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Grant Abstract: Mechanistic roles of Cytochrome P4501A enzymes in hyperoxic lung injury

Grant Number: 5R01HL129794-03
PI Name: Moorthy
Project Title: Mechanistic roles of Cytochrome P4501A enzymes in hyperoxic lung injury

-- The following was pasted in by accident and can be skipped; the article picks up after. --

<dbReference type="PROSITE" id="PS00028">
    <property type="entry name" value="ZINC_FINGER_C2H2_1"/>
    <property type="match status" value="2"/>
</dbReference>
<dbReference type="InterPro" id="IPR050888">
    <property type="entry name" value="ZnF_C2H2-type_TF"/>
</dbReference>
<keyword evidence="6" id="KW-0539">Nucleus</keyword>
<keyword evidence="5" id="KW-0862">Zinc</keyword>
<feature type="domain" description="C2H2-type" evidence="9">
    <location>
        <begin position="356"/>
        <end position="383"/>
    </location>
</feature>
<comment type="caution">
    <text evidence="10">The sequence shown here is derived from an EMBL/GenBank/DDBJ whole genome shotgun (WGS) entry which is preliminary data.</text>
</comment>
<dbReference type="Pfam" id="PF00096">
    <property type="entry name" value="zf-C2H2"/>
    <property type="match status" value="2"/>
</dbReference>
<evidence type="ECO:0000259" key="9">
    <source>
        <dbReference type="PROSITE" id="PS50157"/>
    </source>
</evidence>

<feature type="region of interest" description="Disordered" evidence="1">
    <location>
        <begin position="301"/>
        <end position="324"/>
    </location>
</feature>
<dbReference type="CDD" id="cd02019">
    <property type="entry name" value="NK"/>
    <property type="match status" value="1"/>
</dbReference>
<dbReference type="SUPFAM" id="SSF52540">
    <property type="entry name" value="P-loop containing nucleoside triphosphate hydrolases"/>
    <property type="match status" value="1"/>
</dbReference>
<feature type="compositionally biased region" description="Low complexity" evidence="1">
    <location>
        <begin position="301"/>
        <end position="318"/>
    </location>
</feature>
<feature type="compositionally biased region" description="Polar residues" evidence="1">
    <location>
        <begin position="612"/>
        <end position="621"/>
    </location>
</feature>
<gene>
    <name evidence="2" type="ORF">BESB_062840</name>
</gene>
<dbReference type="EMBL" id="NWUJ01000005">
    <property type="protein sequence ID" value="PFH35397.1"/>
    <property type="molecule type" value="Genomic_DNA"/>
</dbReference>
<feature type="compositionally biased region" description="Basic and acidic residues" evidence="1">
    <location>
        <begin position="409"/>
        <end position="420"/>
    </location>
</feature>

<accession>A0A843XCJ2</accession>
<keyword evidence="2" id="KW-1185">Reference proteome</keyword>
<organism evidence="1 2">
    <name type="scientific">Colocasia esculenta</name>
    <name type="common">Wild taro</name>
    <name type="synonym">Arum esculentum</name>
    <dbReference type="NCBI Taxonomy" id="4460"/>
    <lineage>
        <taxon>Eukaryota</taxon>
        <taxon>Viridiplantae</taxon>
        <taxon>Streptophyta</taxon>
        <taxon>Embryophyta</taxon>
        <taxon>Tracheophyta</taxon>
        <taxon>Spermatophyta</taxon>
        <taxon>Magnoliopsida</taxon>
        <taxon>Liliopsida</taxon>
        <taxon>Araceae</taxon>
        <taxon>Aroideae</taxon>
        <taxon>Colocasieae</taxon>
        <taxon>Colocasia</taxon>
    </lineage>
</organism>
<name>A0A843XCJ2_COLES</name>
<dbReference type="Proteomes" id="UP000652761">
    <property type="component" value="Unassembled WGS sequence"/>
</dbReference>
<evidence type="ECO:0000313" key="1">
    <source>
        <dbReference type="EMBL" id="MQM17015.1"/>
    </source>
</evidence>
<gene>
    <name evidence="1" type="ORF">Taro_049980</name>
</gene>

Abstract: We are writing this application in response to PA-17-307 (Administrative supplement for research on dietary supplements). In this application, we plan to address the effect of omega 3-fatty acids, i.e., eicosapentaenoic acid (EPA) and/or docosahexaenoic acid (DHA) on hyperoxic lung injury in mice in vivo, in relation to ARDS in humans. The research proposed under this plan aligns with the following strategic plans 1-1 and 3-1 of the Office of Dietary Supplements (ODS). Hyperoxia is frequently used in the treatment of pulmonary insufficiency in premature infants and adults with acute respiratory distress syndrome (ARDS). However, hyperoxia exacerbates lung injury in ARDS patients. We recently obtained preliminary data that show that mice pretreated with a combination of omega 3 fatty acids, i.e. eicosapentaenoic acid (EPA) and docosahexaenoic acid (DHA), followed by exposure to hyperoxia for 70 h were less susceptible to lung injury and inflammation than those that were treated with vehicle corn oil (CO). However, the mechanisms by which omega 3 fatty acids will prevent against lung injury are not known. The central hypothesis of this supplemental application is that oral pretreatment of mice with omega 3 fatty acids, i.e. eicosapentaenoic acid (EPA) and docosahexaenoic acid (DHA) either alone or in combination, followed by hyperoxia will lead to attenuation of lung injury compared to mice treated with the vehicle corn oil, and that these fatty acids will rescue the phenotype of Cyp1a1null-, 1a2- null-, or Cyp1a1_1a2_double null mice, which are more susceptible than WT mice to hyperoxic lung injury. We will also test the hypothesis that Fat-1-transgenic (Fat-1-Tg) mice, which will convert endogenous omega-6 fatty acids into omega-3 fatty acids in vivo, and decrease the ratios of omega-6/omega-3, will be less susceptible than WT mice to oxygen-mediated lung injury. In order to test the central hypotheses, we propose the following Specific Aims: 1. To test the hypothesis that oral pretreatment of mice with omega 3 fatty acids, i.e. eicosapentaenoic acid (EPA) and docosahexaenoic acid (DHA) either alone or in combination, at levels that are used by humans as dietary supplements, followed by hyperoxia will lead to attenuation of lung injury compared to mice treated with the vehicle corn oil, and that these fatty acids will rescue the phenotype of Cyp1a1-null-, 1a2-null-, or Cyp1a1_1a2_double null mice, which are more susceptible than WT mice to hyperoxic lung injury. 2. To test the hypothesis that Fat-1-transgenic (Fat-1-Tg) mice, which will convert endogenous omega-6 fatty acids into omega-3 fatty acids in vivo, and decrease the ratios of omega-6/omega-3, will be less susceptible than WT mice to oxygen-mediated lung injury, and that pre-treatment of these animals with soluble epoxide hydrolase inhibitors will lead to attenuation of hyperoxic lung injury in WT mice and further protection in Fat-1 mice. Successful accomplishment of the aims could lead to the development of omega 3 fatty acid supplementation as a dietary supplement in humans for the prevention of ARDS.

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